Florida being a red state is going to require collaboration, which you don’t need in AZ. If you work with insurance, you’ll also find changes there as well.

    Hope that helps!

  2. In the case of an employed NP leaving a private primary care practice, who bears the onus of mitigating patient abandonment issues? The practice or the NP?

    If the employed NP leaves one practice and immediately begins working in the same capacity for a different employer in the same community, does this impact the NP’s risk of patient abandonment?

  3. Hello Allison,

    In all the years I’ve been working, I’ve never heard of an NP being held for responsible for patient abandonment when he/she leaves employment (assuming the usual notices) and starts a new position. That said, I’m not a lawyer and I don’t know the circumstances behind this question. If there is a concern, you’d be wise to consult with your attorney/malpractice.

    Best wishes!

  4. Hello Barbara,
    I am starting a primary care consulting business in a correctional facility. We are three NPs and a collaborating MD. We are ICs. My question is: what is the process to create a 1099? Do you think I should hire an accountant for payroll or since we are only 4 providers I should be able to self manage? Any recommendations? Thank you

  5. The company (in whatever structure) would contract with the NPs to provide services. You do not have “payroll”. With ICs you do not pay taxes or benefits of any kind. You’ll pay them the contracted fee. At the end of the year, there are several options to generate 1099s for each of the contracted NPs.

  6. Hi!
    If I am employed full time and want to have a side business doing botox injections, can I be a 1099 IC if it’s just me or do I need to start an LLC and then be employee of? Thanks!

  7. If it’s your own business, you’ll want to go ahead and form an LLC for a variety of reasons. As 1099 you still want to have a corporate structure and LLC (assuming you can do that in your state) is the way to go.

  8. Hello….
    I was offered a part time position at a local urgent care (27 hours). I also was offered a 1099 position doing in home assessments for Medicare and Medicaid. Unsure if I need to get a LLC for this?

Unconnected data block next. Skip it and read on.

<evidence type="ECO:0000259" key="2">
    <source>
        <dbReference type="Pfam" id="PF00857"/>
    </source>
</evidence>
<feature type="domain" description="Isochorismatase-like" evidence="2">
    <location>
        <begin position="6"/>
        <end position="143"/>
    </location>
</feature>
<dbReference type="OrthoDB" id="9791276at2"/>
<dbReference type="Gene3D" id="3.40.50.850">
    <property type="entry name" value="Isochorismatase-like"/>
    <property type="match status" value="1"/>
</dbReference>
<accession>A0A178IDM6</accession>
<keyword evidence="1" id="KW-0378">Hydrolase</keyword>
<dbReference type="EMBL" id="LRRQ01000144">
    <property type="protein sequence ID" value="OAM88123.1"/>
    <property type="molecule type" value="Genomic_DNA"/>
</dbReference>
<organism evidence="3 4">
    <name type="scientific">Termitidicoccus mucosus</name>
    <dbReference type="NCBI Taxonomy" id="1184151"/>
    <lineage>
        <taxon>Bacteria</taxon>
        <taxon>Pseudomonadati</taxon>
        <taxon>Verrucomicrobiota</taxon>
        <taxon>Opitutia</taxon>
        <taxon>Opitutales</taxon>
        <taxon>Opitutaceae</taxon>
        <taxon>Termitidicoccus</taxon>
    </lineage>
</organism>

9. Working as an independent contractor means you have a business and you should treat it as such. Every state has different requirements for creating business structures, and your state may require something other than an LLC. You can likely find that information on the website for the Secretary of State. Recommend talking with your CPA to determine what is best for you tax-wise.

  10. I was hired as an Independent Contractor to work for an MD own company doing telehealth. No benefits etc… Why would they refuse to pay my LLC, and only want to pay me directly? It would save me taxes. It shouldn’t matter since I am not an employee. This company is based in California, but function in 40 states. I reside in another state, so they require the ICs to get two additional in CA and NY.

    I was told my attorney it shouldn’t matter and advise by my CPA to have them pay my LLC, otherwise it doesn’t make good sense due to the taxes it would cost me. I pass on the contract, just was wondering why they would refuse.

  11. I have no idea why they would refuse to pay your company. In either case, and an IC in California, there is an issue. I’m going to refer you to a video I did with Melanie Balestra, NP, JD about the rules in CA. This may be the reason, but it does not matter if it’s you or your company. https://youtu.be/equ_hceI85s

  12. I am an IC in Texas and I was wondering if I should have an LLC for this. I have been working at a clinic for 3 months now and I am on the fence with starting one. I had to pay for my liability insurance and I am just curious for a legal standpoint if this is recommended.

  13. You should have a structure for your business, yes. You’ll want to talk with your CPA to find the best one for your financial situation. As an IC, you are a business owner and thus are responsible for all your expenses. The good news is that many/most of those expenses are going to be a business tax deduction.